The polyethylene construction of these disposable syringes usually makes them rather chemically resistant. There is, however, a risk of the contents of the syringes leaching plasticizers from the syringe material. Non-disposable glass syringes may be preferred where this is a problem. Glass syringes may also be preferred where a very high degree of precision is important (i.e. quantitative chemical analysis), because their engineering tolerances are lower and the plungers move more smoothly. In these applications, the transfer of pathogens is usually not an issue.
Used with a long needle or cannula, syringes are also useful for transferring fluids through rubber septa when atmospheric oxygen or moisture are being excluded. Examples include the transfer of air-sensitive or pyrophoric reagents such as phenylmagnesium bromide and n-butyllithium respectively. Glass syringes are also used to inject small samples for gas chromatography (1 μl) and mass spectrometry (10 μl). Syringe drivers may be used with the syringe as well.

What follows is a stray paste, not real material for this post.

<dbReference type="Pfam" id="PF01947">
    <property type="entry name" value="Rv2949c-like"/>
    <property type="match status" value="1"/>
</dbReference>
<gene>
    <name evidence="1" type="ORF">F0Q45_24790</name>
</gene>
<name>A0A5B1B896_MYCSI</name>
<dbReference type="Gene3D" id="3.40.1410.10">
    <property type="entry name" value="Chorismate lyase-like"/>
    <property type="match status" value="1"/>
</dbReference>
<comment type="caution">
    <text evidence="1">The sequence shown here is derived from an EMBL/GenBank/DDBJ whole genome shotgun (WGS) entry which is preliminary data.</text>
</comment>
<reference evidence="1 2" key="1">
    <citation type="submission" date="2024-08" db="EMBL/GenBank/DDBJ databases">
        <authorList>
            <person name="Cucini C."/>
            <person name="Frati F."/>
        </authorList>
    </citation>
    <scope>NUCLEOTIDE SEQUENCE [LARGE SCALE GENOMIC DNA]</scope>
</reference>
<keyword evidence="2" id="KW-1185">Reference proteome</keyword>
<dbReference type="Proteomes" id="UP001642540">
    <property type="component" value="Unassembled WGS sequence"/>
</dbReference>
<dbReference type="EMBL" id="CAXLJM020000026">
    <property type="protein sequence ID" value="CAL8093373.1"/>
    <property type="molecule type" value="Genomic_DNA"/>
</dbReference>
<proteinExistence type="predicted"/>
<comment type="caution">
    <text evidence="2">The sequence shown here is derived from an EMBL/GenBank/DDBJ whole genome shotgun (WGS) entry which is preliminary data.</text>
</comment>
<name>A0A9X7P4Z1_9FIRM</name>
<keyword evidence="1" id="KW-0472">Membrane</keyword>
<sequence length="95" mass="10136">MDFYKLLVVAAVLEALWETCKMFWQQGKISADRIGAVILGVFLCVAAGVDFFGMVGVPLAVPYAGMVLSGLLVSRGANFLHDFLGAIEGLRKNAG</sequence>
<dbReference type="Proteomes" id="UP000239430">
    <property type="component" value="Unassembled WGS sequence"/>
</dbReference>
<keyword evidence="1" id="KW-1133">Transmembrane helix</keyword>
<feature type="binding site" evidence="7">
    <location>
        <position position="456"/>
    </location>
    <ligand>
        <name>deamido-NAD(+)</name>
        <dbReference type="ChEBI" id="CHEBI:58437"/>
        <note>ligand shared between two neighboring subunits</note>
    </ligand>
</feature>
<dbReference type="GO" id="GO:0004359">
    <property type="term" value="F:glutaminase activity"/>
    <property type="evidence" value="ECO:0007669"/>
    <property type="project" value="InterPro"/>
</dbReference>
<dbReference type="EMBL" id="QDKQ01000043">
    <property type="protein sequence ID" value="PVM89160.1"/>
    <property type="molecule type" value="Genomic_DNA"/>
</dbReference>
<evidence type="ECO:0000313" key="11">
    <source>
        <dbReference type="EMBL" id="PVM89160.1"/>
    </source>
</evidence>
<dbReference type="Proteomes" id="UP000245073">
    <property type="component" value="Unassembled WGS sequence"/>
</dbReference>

Sometimes a large hypodermic syringe is used without a needle for very small baby mammals to suckle from in artificial rearing.
Historically, large pumps that use reciprocating motion to pump water were referred to as syringes. Pumps of this type were used as early firefighting equipment.
There are fountain syringes where the liquid is in a bag or can and goes to the nozzle via a pipe. In earlier times, clyster syringes were used for that purpose.
Loose snus is often applied using modified syringes. The nozzle is removed so the opening is the width of the chamber. The snus can be packed tightly into the chamber and plunged into the upper lip. Syringes, called portioners, are also manufactured for this particular purpose.
- The first piston syringes were used in Roman times. during the 1st century AD Celsus mentions the use of them to treat medical complications in his De Medicina.